Unless you’re the trade-in or hand-me-down kind of person, it’s likely that you have a supply of old Android devices squirrelled away somewhere. You know, just in case the one who have now breaks. However, these old devices can be useful in other ways around the office. For this week’s tip, we’ll go over three alternate uses for your mobile device in the office.
While mobile devices like smartphones and laptops have allowed modern employees to keep up with their workload and improve flexibility, they are also a significant threat to your organization’s data. Therefore, you need to consider how these mobile devices will affect your business’s IT strategy. Even if you haven’t, it’s likely that someone in your organization has considered it.
Gartner conducted a large survey last year that came to the following conclusions:
- 8 out of 10 employees use personal devices with them to the office.
- 37 percent of employees are given laptops by the employer.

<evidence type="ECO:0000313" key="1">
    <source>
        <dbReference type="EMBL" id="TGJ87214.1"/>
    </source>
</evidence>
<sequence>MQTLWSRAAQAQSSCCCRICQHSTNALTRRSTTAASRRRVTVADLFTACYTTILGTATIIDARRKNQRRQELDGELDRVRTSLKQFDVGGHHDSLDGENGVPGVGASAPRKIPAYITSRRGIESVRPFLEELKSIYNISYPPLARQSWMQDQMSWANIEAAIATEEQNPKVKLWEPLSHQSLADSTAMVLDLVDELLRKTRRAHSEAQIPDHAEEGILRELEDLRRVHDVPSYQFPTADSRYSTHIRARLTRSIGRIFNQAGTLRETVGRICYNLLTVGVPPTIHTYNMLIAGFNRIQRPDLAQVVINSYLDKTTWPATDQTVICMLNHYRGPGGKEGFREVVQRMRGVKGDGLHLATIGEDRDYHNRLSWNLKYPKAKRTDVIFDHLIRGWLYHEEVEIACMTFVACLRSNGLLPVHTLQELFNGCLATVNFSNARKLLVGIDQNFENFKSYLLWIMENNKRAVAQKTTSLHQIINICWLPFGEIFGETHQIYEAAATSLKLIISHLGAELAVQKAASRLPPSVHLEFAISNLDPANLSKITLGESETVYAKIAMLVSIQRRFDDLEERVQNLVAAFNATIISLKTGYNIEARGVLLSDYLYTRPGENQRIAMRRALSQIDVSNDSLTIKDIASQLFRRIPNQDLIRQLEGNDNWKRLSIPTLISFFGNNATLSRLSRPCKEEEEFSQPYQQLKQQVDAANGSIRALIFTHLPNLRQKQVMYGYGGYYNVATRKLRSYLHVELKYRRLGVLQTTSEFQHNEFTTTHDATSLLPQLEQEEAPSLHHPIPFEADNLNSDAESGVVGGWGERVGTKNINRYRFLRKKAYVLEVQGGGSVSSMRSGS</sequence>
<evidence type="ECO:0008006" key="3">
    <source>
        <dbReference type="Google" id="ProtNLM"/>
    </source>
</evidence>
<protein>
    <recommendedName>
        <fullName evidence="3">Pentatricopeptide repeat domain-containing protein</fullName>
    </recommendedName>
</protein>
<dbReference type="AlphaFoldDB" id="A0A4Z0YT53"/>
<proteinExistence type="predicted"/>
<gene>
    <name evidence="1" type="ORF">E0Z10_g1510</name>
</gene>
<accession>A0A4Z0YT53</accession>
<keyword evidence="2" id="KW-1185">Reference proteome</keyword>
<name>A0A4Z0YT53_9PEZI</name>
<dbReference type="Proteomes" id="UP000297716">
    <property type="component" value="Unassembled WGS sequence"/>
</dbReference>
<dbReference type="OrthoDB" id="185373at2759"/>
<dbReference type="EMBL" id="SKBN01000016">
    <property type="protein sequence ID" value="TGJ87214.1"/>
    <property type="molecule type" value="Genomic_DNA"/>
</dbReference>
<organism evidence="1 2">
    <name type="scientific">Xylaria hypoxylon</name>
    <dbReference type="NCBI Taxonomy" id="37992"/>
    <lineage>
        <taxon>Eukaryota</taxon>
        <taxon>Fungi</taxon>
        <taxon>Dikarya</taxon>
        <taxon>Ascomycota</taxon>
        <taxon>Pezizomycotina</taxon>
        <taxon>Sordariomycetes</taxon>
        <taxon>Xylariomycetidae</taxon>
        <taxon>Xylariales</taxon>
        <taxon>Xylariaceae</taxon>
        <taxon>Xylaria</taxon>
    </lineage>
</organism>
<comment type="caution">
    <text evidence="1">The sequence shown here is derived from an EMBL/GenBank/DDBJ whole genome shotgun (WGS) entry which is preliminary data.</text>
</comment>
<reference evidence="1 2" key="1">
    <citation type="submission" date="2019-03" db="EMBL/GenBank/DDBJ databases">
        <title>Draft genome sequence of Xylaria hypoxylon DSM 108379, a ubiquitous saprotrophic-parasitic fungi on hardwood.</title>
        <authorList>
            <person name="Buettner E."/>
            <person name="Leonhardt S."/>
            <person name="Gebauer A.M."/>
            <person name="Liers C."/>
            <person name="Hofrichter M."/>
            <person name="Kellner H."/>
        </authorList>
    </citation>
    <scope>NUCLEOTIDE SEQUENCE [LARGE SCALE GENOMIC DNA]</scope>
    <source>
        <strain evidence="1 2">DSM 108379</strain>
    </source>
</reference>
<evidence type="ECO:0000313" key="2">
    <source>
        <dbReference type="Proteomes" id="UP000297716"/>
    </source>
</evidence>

- 23 percent of employees surveyed are given company-provided smartphones, but only 10 percent of them don’t use their own personal device.
- Only 20 percent of employees given a work device were unsatisfied with it. The satisfaction rate is usually higher among those who are given smartphones, compared to those who are given desktops or laptops.
- Over half of all employees who use their smartphones for work use their own personal device.
- Two-thirds of employees use a personal device for work, including a smartphone, tablet, or laptop.
While your business may have gone the extra mile to protect its data, as well as access to internal files and email, personal devices add a new level of complexity to your strategy.
What Are Some of the Risks?
If you let mobile devices onto your company network haphazardly, there will be plenty of risks associated with them. This is why mobile devices are such a controversy in the first place, and why employers go to such lengths to control their use in the workplace.
Lost devices could potentially give strangers, or even thieves, access to your company’s email, which can include anything from sensitive client information to sensitive information like passwords or usernames. Furthermore, if a personal laptop gets hacked or infected by malware (or worse), the infection could spread to your network. Even something as simple as a public Wi-Fi connection could put your business’s data or passwords at risk.